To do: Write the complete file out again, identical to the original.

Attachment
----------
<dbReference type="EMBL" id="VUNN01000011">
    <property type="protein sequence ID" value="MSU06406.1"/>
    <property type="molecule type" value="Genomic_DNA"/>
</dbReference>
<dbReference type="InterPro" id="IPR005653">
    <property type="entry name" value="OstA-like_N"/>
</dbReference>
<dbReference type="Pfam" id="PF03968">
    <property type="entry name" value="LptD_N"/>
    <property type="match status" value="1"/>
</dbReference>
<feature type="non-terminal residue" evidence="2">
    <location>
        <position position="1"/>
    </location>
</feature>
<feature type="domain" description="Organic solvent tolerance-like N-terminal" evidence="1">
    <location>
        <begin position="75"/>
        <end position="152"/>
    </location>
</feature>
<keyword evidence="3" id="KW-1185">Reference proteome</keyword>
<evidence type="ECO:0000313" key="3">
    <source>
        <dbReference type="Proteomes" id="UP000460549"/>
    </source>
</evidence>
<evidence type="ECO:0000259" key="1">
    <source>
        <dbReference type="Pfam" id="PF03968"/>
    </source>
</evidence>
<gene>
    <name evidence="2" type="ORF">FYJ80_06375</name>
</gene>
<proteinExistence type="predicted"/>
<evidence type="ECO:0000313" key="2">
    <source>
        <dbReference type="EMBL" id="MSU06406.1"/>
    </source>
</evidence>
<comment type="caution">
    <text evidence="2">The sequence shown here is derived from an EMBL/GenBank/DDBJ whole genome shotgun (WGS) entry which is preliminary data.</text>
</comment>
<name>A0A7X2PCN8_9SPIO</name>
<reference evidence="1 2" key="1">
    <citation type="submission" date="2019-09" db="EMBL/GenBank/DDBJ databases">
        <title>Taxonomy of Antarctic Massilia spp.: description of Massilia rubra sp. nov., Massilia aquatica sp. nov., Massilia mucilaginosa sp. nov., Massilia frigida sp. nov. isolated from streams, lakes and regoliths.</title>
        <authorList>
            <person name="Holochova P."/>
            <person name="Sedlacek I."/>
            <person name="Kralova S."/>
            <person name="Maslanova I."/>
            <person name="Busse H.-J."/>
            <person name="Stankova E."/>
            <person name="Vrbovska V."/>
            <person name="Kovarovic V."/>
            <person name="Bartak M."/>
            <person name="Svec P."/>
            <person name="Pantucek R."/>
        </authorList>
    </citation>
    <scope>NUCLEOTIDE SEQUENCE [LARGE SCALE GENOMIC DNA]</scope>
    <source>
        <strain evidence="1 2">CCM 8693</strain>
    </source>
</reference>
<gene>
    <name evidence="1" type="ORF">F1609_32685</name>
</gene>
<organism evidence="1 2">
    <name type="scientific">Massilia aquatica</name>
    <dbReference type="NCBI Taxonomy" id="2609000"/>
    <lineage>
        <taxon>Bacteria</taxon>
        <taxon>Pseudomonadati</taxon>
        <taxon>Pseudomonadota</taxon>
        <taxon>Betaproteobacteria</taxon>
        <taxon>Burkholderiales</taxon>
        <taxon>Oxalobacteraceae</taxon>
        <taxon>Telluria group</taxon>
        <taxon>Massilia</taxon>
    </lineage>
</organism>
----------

<dbReference type="EMBL" id="VUNN01000011">
    <property type="protein sequence ID" value="MSU06406.1"/>
    <property type="molecule type" value="Genomic_DNA"/>
</dbReference>
<dbReference type="InterPro" id="IPR005653">
    <property type="entry name" value="OstA-like_N"/>
</dbReference>
<dbReference type="Pfam" id="PF03968">
    <property type="entry name" value="LptD_N"/>
    <property type="match status" value="1"/>
</dbReference>
<feature type="non-terminal residue" evidence="2">
    <location>
        <position position="1"/>
    </location>
</feature>
<feature type="domain" description="Organic solvent tolerance-like N-terminal" evidence="1">
    <location>
        <begin position="75"/>
        <end position="152"/>
    </location>
</feature>
<keyword evidence="3" id="KW-1185">Reference proteome</keyword>
<evidence type="ECO:0000313" key="3">
    <source>
        <dbReference type="Proteomes" id="UP000460549"/>
    </source>
</evidence>
<evidence type="ECO:0000259" key="1">
    <source>
        <dbReference type="Pfam" id="PF03968"/>
    </source>
</evidence>
<gene>
    <name evidence="2" type="ORF">FYJ80_06375</name>
</gene>
<proteinExistence type="predicted"/>
<evidence type="ECO:0000313" key="2">
    <source>
        <dbReference type="EMBL" id="MSU06406.1"/>
    </source>
</evidence>
<comment type="caution">
    <text evidence="2">The sequence shown here is derived from an EMBL/GenBank/DDBJ whole genome shotgun (WGS) entry which is preliminary data.</text>
</comment>
<name>A0A7X2PCN8_9SPIO</name>
<reference evidence="1 2" key="1">
    <citation type="submission" date="2019-09" db="EMBL/GenBank/DDBJ databases">
        <title>Taxonomy of Antarctic Massilia spp.: description of Massilia rubra sp. nov., Massilia aquatica sp. nov., Massilia mucilaginosa sp. nov., Massilia frigida sp. nov. isolated from streams, lakes and regoliths.</title>
        <authorList>
            <person name="Holochova P."/>
            <person name="Sedlacek I."/>
            <person name="Kralova S."/>
            <person name="Maslanova I."/>
            <person name="Busse H.-J."/>
            <person name="Stankova E."/>
            <person name="Vrbovska V."/>
            <person name="Kovarovic V."/>
            <person name="Bartak M."/>
            <person name="Svec P."/>
            <person name="Pantucek R."/>
        </authorList>
    </citation>
    <scope>NUCLEOTIDE SEQUENCE [LARGE SCALE GENOMIC DNA]</scope>
    <source>
        <strain evidence="1 2">CCM 8693</strain>
    </source>
</reference>
<gene>
    <name evidence="1" type="ORF">F1609_32685</name>
</gene>
<organism evidence="1 2">
    <name type="scientific">Massilia aquatica</name>
    <dbReference type="NCBI Taxonomy" id="2609000"/>
    <lineage>
        <taxon>Bacteria</taxon>
        <taxon>Pseudomonadati</taxon>
        <taxon>Pseudomonadota</taxon>
        <taxon>Betaproteobacteria</taxon>
        <taxon>Burkholderiales</taxon>
        <taxon>Oxalobacteraceae</taxon>
        <taxon>Telluria group</taxon>
        <taxon>Massilia</taxon>
    </lineage>
</organism>